Skip to main content

South Jordan Journal

Science, culture merge with Chinese tradition for Eastlake Elementary sixth-graders

Nov 15, 2021 03:23PM ● By Julie Slama

Eastlake dual immersion teacher EE Wen Ting holds the Chinese lantern with students before it was released on a teether as part of the Chinese Mid-Autumn Festival. (Julie Slama/City Journals)

By Julie Slama | [email protected]

Hot air will rise when heated gases expand. 

Eastlake sixth-graders got a hands-on lesson in learning how its density decreases, allowing the warm air to float on top of the denser, cooler air below, while at the same time experiencing a Chinese tradition: the Mid-Autumn Festival.

“It is one of the most important holidays in Chinese culture,” Eastlake dual immersion teacher EE Wen Ting said. “In our classroom, we learned about the festival and the culture and the importance of people sending lanterns to remember their ancestors.”

Celebrated on the 15th day of the eighth month of the Chinese lunar calendar, and held with a visible full moon, people celebrate their good harvest, eat moon cakes symbolic to seek the brightness of the moon in their life’s journey, and write messages on floating lanterns.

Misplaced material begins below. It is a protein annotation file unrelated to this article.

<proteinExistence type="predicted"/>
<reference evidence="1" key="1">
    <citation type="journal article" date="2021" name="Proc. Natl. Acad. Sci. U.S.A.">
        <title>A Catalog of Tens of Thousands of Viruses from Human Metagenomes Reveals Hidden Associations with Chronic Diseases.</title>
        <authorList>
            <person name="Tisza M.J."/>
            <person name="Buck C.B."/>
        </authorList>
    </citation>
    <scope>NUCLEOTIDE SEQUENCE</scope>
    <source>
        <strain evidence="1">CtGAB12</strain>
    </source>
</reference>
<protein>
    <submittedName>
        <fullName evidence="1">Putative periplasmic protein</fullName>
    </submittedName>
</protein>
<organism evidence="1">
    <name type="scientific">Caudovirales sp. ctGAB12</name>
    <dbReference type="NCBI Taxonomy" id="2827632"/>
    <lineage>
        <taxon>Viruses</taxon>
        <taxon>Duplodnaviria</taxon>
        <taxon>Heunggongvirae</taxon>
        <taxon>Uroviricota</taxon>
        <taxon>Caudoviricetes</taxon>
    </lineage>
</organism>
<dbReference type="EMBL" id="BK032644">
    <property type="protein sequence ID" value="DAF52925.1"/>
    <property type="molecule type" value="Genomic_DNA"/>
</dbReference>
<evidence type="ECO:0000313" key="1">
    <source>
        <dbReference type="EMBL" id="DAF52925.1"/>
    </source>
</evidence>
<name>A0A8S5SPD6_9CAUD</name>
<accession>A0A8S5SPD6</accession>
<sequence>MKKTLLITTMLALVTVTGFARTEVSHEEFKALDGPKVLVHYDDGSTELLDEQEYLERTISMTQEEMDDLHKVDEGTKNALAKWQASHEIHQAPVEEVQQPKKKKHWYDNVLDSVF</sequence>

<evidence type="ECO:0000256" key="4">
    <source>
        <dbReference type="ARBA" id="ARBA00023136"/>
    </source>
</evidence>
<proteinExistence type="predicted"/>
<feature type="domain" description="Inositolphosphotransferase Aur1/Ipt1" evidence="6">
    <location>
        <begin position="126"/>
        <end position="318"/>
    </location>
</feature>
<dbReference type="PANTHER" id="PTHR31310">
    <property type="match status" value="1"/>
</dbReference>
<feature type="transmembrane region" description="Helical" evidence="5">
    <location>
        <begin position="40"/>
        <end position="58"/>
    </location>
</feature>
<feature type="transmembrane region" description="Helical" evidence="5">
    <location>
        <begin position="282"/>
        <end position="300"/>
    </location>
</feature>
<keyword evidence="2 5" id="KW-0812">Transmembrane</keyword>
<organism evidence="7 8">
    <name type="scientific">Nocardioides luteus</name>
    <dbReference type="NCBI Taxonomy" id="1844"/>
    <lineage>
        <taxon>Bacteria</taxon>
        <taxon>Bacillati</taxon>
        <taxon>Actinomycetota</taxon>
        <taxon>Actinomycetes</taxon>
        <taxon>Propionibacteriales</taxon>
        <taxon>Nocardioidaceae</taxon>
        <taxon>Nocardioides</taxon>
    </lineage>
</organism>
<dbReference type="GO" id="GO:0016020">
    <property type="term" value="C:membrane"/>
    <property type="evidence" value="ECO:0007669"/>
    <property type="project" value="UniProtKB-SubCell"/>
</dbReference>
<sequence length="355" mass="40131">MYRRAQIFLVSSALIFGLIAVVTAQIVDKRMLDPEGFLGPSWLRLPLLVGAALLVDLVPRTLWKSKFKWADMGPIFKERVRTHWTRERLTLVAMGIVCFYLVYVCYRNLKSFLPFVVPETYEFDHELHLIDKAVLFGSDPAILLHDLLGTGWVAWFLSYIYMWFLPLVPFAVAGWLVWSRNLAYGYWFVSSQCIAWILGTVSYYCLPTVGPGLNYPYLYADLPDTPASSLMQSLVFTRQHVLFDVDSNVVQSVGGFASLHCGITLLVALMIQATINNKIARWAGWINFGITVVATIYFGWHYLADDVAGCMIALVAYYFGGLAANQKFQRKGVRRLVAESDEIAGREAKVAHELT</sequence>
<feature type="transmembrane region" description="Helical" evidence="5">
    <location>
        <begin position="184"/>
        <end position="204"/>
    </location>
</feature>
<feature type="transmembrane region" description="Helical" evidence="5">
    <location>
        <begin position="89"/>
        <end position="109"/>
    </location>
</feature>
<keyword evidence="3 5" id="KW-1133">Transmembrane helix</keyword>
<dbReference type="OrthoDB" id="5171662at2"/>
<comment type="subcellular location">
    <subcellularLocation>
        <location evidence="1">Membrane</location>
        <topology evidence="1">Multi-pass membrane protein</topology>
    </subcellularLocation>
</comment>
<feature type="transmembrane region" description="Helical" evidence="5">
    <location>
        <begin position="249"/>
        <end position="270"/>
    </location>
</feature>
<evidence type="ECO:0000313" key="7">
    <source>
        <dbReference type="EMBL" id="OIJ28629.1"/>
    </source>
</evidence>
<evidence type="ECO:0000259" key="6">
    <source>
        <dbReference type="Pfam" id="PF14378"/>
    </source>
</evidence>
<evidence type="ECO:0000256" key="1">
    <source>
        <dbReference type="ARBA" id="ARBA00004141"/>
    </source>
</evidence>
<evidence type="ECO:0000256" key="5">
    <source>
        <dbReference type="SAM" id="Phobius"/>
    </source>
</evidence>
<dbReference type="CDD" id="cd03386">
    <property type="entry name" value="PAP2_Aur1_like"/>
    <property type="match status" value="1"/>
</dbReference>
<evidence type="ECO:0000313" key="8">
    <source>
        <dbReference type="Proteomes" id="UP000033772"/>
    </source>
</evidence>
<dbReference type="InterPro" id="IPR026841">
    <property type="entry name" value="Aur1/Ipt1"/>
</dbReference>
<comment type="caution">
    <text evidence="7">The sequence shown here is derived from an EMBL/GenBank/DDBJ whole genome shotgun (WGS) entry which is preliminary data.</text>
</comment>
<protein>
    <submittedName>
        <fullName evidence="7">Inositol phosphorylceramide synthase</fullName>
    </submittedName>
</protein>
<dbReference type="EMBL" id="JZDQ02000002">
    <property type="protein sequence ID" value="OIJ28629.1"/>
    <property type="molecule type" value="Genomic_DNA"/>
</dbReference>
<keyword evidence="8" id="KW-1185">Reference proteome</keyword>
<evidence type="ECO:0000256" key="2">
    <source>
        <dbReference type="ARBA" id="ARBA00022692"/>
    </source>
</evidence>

Before releasing their own lanterns on Sept. 24, about 80 Eastlake sixth-graders wrote their names on four white lanterns along with the words prosperity and happiness, Ting said.

“We want to send out wishes to the sky,” she said. “It’s part of our tradition and culture.”

Ting continues to celebrate the holiday at her own home, which she also said is a “Chinese thanksgiving.  We sit at a round table to reunite, to feast and to remember our family and wish good fortune.”

Ting as well as Eastlake Elementary had their lanterns tethered so they could bring them down after a few minutes of igniting them and watching them “float.”

“These students are learning about density and about Chinese culture, so this was an opportunity to merge their learning. This is a chance for them to engage in an activity that is important to our culture,” she said.

Izabelle Ford, who has studied Mandarin since first grade, said this was the first time she has seen the floating lanterns in person.

“It’s really cool because we’ve studied it, but here we got to try it as sixth-graders,” she said. “It was fun to do and interesting to learn what they do in their country as we learn the language.”